National Law Journal posts, "First South Asian-American to Lead DOJ Civil Rights Division," by Katelyn Polantz.
Former American Civil Liberties Union lawyer Vanita Gupta will temporarily lead the U.S. Department of Justice’s Civil Rights Division, the department said today.
Gupta will serve as acting assistant attorney general for the Civil Rights Division and principal deputy assistant attorney general. She steps into the role at a time when the department has zeroed in on civil rights issues with the ongoing tension in Ferguson, Mo., and when a number of department leadership positions, including Attorney General Eric Holder’s, are in transition.
Gupta is expected to be nominated for the position permanently in the coming months, a person familiar with the administration’s conversations told the NLJ. Gupta will then face the Senate Judiciary Committee.
“Even as she has done trailblazing work as a civil rights lawyer, Vanita is also known as a unifier and consensus builder. She has a knack for bridging differences and building coalitions to drive progress,” Holder said in a statement Wednesday.
The Guardian posts, "Obama to nominate Vanita Gupta to head DoJ civil rights division," by Ed Pilkington.
President Obama’s choice to head the civil rights division of the department of justice has been described as a “trailblazer” who has been at the forefront of the movement to end mass incarceration in the US, and has had almost unparalleled success in working across the aisle despite the partisan gridlock in Washington.
Vanita Gupta, 39, the deputy legal director of the American Civil Liberties Union, was appointed on Wednesday as temporary head of the Justice Department’s civil rights division, a role to which she is expected to be nominated by the end of the year.
Over more than a decade working on the front line of civil rights law, Gupta has proven herself to be a rare, if not unique, animal: a lawyer who is full-throated in her advocacy of progressive values yet has gained the respect and trust of conservatives, who would normally be considered her political enemies.
"Obama to nominate ACLU lawyer to lead Justice Department’s civil rights division," is by Sari Horwitz for the Washington Post.
Gupta, 39, who was born in the Philadelphia area to immigrant parents, has been praised by a wide array of political activists for her civil rights work, especially on prison reform, an issue on which liberals and conservatives have found common ground.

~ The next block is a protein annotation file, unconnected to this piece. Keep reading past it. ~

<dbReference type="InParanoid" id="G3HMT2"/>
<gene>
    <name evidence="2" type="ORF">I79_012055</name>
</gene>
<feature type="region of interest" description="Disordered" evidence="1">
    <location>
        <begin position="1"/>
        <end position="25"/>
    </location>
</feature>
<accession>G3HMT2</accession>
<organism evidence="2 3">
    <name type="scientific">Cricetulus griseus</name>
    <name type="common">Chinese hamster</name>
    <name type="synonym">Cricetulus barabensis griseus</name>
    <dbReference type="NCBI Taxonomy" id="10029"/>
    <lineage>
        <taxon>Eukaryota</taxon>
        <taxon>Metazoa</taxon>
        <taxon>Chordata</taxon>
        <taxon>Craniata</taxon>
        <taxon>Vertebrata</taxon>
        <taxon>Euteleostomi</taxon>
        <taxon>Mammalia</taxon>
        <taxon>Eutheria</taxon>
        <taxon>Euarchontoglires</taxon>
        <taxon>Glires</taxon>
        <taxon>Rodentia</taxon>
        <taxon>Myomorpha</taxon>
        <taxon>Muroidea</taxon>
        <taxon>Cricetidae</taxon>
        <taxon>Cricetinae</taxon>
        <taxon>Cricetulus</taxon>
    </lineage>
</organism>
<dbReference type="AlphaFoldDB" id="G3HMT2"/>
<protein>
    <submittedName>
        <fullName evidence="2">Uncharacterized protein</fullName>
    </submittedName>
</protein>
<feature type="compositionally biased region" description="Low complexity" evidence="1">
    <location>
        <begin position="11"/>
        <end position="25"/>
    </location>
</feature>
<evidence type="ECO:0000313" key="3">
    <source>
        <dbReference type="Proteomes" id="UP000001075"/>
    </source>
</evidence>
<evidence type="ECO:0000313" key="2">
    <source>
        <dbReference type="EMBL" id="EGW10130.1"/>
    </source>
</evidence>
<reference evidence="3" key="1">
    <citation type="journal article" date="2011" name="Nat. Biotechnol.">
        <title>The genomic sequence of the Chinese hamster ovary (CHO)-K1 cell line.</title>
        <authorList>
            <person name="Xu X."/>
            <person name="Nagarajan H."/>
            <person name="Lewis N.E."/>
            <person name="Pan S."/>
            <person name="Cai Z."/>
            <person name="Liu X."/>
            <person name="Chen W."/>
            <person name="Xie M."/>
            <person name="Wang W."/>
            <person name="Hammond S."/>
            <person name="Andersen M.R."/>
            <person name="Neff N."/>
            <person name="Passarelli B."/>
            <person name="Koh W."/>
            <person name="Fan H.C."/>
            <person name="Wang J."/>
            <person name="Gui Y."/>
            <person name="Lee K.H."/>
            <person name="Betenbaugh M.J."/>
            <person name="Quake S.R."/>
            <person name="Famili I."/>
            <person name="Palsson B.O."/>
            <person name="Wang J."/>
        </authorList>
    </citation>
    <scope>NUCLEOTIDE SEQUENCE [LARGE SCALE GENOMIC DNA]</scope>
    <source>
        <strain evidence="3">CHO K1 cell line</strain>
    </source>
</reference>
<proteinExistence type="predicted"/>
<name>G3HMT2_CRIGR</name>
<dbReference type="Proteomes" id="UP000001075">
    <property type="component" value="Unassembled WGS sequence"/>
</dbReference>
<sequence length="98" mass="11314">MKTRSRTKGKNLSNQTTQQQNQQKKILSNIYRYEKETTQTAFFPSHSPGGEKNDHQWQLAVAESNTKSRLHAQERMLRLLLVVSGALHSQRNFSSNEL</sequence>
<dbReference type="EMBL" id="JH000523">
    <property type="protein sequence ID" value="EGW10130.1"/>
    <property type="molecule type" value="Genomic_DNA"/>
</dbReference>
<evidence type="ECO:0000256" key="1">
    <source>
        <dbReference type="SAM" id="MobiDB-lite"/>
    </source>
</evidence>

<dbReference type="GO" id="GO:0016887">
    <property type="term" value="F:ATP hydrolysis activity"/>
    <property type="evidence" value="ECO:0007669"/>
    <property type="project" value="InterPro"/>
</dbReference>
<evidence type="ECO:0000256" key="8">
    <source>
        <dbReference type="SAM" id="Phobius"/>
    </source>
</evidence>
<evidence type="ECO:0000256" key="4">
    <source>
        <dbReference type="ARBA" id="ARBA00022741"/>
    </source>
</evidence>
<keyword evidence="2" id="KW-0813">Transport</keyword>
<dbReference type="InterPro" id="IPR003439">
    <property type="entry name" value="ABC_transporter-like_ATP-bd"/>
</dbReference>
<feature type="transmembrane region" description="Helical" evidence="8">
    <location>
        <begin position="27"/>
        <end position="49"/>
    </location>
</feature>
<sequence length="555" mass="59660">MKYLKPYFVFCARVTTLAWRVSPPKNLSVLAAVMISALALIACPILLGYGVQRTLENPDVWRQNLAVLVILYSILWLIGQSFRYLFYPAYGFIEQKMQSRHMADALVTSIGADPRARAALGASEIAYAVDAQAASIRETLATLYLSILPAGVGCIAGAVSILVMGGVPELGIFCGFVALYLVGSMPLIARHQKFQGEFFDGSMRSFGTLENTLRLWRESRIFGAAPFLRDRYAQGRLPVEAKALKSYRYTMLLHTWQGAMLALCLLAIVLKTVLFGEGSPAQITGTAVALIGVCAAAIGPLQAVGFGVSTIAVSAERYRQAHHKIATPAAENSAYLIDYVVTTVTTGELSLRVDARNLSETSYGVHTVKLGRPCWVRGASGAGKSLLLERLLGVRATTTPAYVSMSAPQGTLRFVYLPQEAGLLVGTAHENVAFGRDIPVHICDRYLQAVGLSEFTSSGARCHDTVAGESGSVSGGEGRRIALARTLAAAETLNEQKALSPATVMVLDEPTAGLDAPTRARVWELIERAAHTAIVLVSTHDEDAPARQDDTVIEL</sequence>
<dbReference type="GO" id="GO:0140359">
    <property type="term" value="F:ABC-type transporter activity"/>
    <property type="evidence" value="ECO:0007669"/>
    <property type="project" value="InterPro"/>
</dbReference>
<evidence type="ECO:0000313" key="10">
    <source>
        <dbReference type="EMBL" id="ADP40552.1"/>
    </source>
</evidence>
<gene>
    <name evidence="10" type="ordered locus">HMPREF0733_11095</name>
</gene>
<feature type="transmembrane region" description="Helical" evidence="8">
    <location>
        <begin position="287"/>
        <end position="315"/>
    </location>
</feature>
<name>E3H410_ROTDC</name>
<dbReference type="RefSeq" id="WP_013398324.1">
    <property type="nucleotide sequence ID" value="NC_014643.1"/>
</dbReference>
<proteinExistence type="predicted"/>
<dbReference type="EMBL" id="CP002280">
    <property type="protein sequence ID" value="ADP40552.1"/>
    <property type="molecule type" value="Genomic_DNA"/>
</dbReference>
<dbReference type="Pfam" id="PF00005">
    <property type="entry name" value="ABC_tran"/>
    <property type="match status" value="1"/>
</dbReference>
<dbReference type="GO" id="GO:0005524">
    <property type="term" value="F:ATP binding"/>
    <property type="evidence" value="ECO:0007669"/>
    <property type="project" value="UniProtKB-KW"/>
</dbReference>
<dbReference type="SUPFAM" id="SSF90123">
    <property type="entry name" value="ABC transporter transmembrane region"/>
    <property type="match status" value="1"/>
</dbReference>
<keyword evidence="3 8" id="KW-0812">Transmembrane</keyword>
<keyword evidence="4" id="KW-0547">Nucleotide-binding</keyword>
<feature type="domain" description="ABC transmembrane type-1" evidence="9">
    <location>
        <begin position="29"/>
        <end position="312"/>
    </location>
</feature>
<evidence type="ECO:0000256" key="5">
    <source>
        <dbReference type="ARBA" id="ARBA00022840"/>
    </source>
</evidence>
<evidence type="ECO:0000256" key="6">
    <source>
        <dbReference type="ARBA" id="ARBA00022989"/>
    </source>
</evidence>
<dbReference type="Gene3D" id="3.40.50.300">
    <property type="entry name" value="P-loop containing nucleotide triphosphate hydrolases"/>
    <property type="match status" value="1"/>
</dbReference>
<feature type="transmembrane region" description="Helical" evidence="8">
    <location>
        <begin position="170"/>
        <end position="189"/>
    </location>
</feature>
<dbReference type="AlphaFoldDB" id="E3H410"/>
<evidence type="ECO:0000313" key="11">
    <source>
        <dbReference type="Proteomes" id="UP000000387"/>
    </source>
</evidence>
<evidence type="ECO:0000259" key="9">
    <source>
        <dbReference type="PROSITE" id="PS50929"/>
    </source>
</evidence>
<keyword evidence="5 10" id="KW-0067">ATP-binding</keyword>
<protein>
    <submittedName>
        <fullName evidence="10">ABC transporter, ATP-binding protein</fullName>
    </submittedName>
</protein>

“In that zone, she’s been good to work with and a serious person,” Grover Norquist, president of Americans for Tax Reform, said in an interview. “She’s been open to working with conservatives on good policy. She has played a strong role in the left-right cooperation in criminal justice issues.”
David Keene, who was president of the National Rifle Association from 2011 to 2013, also praised Gupta’s “collaborative approach.”
“Vanita is a very good person,” he said in an interview. “I’ve worked with her on criminal justice reform issues. Most of the Obama administration people have been so ideologically driven that they won’t talk to people who disagree with them. Vanita is someone who works with everyone. She both listens to and works with people from all perspectives to accomplish real good.”
The Justice Department’s civil rights division has been without a permanent leader since its former head Tom Perez was confirmed as labor secretary in July 2013. Obama then nominated Debo Adegbile, a lawyer from the NAACP Legal Defense Fund, to head the division.
The Los Angeles Times posts, "Obama to name ACLU lawyer to Justice Department civil rights unit," by Timothy M. Phelps.
Obama’s previous nominee for the civil rights job, Debo Adegbile, was rejected by the Senate in March after some Democrats joined Republicans in opposing his appointment because of his previous legal representation of a prisoner convicted of killing a policeman.
Gupta is also likely to run into opposition, though, unlike Adegbile, she has support from some prominent conservatives, including anti-tax crusader Grover Norquist and David Keene, former president of the National Rifle Assn.
Gupta, like Adegbile, is a former lawyer for the NAACP Legal Defense and Educational Fund. At the ACLU, she rose to become deputy legal director. Former colleagues describe her as a “rock star” among civil rights and criminal justice lawyers. In her first case, she won pardons for 35 mostly African American defendants, whose convictions she showed were based on falsified evidence from a police officer.
Earlier coverage of the Department of Justice Office of Civil Rights begins at the link.